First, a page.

Eye Movement Desensitization Reprocessing (EMDR) is a widely used treatment method in psychology. EMDR is primarily used for symptoms resulting from trauma or PTSD. What exactly is EMDR and how does this therapy work? You can read more about it in this article.
What is EMDR?
EMDR is a form of therapy used for processing trauma. The acronym stands for Eye Movement Desensitization Reprocessing. In EMDR treatment, the psychologist helps you reduce the emotional charge associated with a distressing memory. You won’t forget what happened, the emotions you feel about it become less strong. This can help when you have (long-term) symptoms as a result of a trauma.
When is EMDR right for you?
Amongst other things, EMDR is used when you’ve experienced trauma: in other words, a shocking event or disturbing series of events. Trauma can cause quite a few symptoms. For example, you may experience:
- Anxiety and panic attacks
- Avoidant behaviors
EMDR for PTSD
EMDR is also used as a treatment if you’re suffering from PTSD. People with PTSD experience long-term symptoms of trauma, or they don’t experience any symptoms until weeks, months, or even years after the event. Read here more about treating PTSD.
How does EMDR treatment look like?
What are the effects of EMDR?
As your working memory struggles to process everything that’s happening, your memory of the traumatic event starts to fade. It won’t completely go away, but the emotional charge associated with the memory will diminish.
As a result, you’ll find it much easier to think back to particular scenarios without feeling any fear or anxiety. You won’t feel overwhelmed with emotions when someone or something reminds you of the traumatic event. You’ll experience fewer flashbacks and your avoidant behaviors will decrease as a result.
What are the side effects of EMDR?
EMDR is an intensive treatment that requires a lot of work from your brain. This may cause you to experience certain side effects after an EMDR session, including:
- A new range of images and emotions racing through your mind.
Usually, these symptoms won’t last longer than three days.
Learn more about EMDR treatment
Do you have questions about EMDR treatment? Recovery from trauma or PTSD is possible. In many cases, EMDR offers improvement. A psychologist can advise you whether EMDR is appropriate in your situation, or whether maybe other techniques are more appropriate, such as Imaginal Rescripting or Exposure therapy. This way you get the professional help and treatment that suits your needs.
In many cases, your health insurance company will reimburse your EMDR treatment. Read more about when and which health insurance companies reimburse our care.
EMDR is the most common treatment method for trauma-related symptoms.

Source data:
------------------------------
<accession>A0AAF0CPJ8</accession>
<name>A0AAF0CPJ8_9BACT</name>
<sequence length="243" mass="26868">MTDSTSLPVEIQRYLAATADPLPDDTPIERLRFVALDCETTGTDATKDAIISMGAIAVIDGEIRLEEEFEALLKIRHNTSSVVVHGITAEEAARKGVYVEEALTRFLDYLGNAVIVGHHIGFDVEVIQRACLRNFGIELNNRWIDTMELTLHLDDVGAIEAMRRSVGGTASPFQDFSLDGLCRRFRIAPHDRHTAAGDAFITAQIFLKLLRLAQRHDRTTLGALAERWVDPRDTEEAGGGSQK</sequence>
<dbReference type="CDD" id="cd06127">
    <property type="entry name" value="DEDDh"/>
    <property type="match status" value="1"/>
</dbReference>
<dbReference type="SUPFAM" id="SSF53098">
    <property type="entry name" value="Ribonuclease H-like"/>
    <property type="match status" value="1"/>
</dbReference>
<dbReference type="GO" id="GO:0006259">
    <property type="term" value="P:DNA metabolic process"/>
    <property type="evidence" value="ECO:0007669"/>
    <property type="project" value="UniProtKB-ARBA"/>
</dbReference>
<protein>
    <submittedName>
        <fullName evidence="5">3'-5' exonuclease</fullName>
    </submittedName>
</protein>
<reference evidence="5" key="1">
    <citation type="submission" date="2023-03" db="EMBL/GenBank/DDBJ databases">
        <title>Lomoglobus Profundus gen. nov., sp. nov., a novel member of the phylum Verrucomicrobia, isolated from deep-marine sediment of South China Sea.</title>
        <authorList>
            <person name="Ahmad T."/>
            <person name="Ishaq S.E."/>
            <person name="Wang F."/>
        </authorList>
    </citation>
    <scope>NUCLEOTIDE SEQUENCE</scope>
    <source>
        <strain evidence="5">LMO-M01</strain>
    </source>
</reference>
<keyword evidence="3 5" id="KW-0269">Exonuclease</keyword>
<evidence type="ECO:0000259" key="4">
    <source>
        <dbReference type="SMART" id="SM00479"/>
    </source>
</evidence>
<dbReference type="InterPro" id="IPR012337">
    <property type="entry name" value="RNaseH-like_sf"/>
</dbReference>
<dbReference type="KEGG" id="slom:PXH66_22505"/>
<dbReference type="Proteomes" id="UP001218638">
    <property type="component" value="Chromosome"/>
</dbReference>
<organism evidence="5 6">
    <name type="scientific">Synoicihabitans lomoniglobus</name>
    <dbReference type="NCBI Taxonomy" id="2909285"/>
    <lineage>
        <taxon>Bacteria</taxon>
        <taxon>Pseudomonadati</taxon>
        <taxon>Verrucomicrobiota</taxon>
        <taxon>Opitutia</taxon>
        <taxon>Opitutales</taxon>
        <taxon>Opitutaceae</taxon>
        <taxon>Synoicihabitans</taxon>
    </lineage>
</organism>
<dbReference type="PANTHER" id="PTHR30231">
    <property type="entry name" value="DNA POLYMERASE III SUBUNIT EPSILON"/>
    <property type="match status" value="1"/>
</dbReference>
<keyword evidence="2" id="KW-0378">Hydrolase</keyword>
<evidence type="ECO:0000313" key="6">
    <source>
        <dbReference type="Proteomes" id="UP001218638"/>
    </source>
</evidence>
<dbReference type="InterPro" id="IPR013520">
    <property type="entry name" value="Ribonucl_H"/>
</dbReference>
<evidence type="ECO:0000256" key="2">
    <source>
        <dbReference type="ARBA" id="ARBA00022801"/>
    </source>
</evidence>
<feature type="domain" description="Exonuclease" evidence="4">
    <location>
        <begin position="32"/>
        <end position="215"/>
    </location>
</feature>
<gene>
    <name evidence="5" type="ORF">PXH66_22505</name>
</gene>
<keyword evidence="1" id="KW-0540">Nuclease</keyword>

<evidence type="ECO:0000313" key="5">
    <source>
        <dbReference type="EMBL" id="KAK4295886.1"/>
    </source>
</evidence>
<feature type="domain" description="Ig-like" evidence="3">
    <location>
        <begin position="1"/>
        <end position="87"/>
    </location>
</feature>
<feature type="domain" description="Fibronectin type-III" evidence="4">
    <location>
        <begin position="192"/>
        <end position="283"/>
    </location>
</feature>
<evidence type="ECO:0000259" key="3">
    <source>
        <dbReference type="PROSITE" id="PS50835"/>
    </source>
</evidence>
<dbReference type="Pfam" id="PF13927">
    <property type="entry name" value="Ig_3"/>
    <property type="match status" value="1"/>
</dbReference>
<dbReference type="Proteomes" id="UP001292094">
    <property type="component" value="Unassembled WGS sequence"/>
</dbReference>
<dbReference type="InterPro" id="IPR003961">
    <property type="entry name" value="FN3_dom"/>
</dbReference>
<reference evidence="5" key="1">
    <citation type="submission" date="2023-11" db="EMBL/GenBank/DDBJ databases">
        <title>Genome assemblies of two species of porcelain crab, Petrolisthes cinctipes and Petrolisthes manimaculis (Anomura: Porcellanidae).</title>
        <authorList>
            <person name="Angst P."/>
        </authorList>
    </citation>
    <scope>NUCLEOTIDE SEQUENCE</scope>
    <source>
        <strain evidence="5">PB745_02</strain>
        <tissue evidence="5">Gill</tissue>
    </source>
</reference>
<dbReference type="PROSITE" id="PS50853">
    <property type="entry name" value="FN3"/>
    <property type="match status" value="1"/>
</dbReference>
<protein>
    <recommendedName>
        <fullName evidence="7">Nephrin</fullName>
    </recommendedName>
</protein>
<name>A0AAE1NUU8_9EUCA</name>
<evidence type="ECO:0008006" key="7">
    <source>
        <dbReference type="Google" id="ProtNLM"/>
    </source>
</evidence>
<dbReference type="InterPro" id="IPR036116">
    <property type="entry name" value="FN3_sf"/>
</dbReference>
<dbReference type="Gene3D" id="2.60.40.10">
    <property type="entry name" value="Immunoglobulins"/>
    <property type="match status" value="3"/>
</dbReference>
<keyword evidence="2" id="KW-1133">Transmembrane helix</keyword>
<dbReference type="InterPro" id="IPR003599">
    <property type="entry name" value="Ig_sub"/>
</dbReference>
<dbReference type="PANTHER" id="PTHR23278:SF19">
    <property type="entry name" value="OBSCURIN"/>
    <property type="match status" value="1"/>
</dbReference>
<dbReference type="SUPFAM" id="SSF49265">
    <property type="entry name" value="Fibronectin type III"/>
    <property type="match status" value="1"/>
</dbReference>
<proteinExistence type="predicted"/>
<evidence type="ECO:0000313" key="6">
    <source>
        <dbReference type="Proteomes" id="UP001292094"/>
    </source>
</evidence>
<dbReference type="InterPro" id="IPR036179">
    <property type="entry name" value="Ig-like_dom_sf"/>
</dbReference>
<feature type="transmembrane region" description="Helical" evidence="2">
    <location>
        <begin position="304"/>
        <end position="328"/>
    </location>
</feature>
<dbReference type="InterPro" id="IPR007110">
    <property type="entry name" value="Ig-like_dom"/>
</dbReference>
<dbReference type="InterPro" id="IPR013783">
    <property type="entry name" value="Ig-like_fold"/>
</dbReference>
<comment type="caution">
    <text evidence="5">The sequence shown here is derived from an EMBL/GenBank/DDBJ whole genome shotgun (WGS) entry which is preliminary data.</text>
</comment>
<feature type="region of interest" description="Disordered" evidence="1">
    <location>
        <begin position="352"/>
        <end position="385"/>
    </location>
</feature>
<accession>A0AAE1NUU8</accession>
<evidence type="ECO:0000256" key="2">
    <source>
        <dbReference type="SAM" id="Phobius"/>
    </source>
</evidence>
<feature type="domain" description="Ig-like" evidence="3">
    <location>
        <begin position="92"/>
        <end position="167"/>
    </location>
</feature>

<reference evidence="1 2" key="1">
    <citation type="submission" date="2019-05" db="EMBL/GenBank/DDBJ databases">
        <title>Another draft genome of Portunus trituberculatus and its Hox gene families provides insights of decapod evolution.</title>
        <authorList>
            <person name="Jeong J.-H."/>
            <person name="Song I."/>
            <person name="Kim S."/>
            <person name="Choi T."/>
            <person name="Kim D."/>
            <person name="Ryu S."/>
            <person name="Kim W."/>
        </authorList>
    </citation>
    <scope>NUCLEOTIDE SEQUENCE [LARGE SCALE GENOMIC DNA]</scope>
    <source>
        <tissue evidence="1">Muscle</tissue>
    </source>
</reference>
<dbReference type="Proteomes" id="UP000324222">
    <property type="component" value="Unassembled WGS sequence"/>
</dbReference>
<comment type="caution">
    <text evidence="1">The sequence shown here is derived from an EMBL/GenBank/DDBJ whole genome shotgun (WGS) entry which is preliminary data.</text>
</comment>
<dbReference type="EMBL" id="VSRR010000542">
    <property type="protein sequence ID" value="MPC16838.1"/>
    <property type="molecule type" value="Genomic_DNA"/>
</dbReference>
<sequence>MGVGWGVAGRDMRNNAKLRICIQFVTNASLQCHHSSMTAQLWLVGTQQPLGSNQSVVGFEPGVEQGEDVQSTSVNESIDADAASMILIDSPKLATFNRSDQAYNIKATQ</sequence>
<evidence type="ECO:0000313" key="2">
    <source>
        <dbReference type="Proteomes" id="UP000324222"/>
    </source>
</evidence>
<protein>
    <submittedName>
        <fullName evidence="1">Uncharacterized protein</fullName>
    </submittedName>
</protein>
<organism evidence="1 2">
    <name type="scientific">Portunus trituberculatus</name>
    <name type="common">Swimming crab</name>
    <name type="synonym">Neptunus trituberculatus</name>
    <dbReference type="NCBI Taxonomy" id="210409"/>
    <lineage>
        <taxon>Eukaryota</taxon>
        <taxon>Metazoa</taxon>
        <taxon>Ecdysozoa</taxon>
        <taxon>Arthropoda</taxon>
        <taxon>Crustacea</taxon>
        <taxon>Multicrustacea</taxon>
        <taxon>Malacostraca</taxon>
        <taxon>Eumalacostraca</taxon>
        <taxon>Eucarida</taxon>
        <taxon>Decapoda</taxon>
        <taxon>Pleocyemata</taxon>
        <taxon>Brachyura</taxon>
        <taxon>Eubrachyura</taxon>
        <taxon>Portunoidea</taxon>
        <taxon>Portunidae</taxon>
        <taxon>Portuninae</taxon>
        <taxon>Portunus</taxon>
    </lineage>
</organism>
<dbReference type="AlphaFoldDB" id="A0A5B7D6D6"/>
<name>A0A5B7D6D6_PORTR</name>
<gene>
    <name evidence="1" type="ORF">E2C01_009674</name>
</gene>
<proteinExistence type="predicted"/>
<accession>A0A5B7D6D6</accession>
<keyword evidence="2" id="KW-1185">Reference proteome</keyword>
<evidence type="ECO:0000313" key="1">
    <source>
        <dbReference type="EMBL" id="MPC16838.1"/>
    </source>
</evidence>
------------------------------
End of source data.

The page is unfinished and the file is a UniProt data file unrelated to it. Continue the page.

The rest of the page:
In EMDR treatment, the psychologist helps you reduce the emotional charge associated with a distressing memory. You do not forget what happened, but the emotions you feel about it become less strong. This can help when you have (long-term) symptoms as a result of a trauma.
EMDR treatment consists of several EMDR sessions. An EMDR session takes about 1 hour. Every trauma is different and everyone has their own processing mechanism. This makes it difficult to predict how many sessions are needed. On average, two to six sessions are needed for single trauma.
This varies. Everyone has their own processing system. Sometimes improvement can occur within 1 session, sometimes it takes several sessions.
Working Memory Theory is the theory of the mechanism of action of EMDR that currently has the most empirical support. The distracting stimulus (eye movements) create a load on your working memory, at the same time you are asked to think about the traumatic memory which also demands a lot from your working memory. The competition of these two tasks leaves little room for the emotions associated with the traumatic memory and allows you to give it a different meaning.
EMDR is a proven effective treatment method for PTSD. In other symptoms EMDR is sometimes also used, but the effectiveness has not (yet) been proven. Together with your therapist you look at which treatment method suits your symptoms and the goals you have set.
EMDR is one of the proven effective methods for PTSD. If EMDR does not work, it can be switched to such methods as Imaginary Exposure (IE), a form of cognitive behavioral therapy (CBT).
You determine this with your psychologist and it depends on the type of trauma (single or complex trauma) and the progress of treatments. In general for single trauma, it is 2 to 6 sessions.
The cost of EMDR treatment depends on the length of treatment. In addition, it depends on your insurance how much deductible you have to pay, and whether the treatment is fully reimbursed.
In general an EMDR session lasts 45 minutes or 90 minutes.
After an EMDR session, the effects may continue for a while. In some cases, it may cause some symptoms, such as fatigue, headaches or new images emerging. Usually the symptoms do not last longer than three days.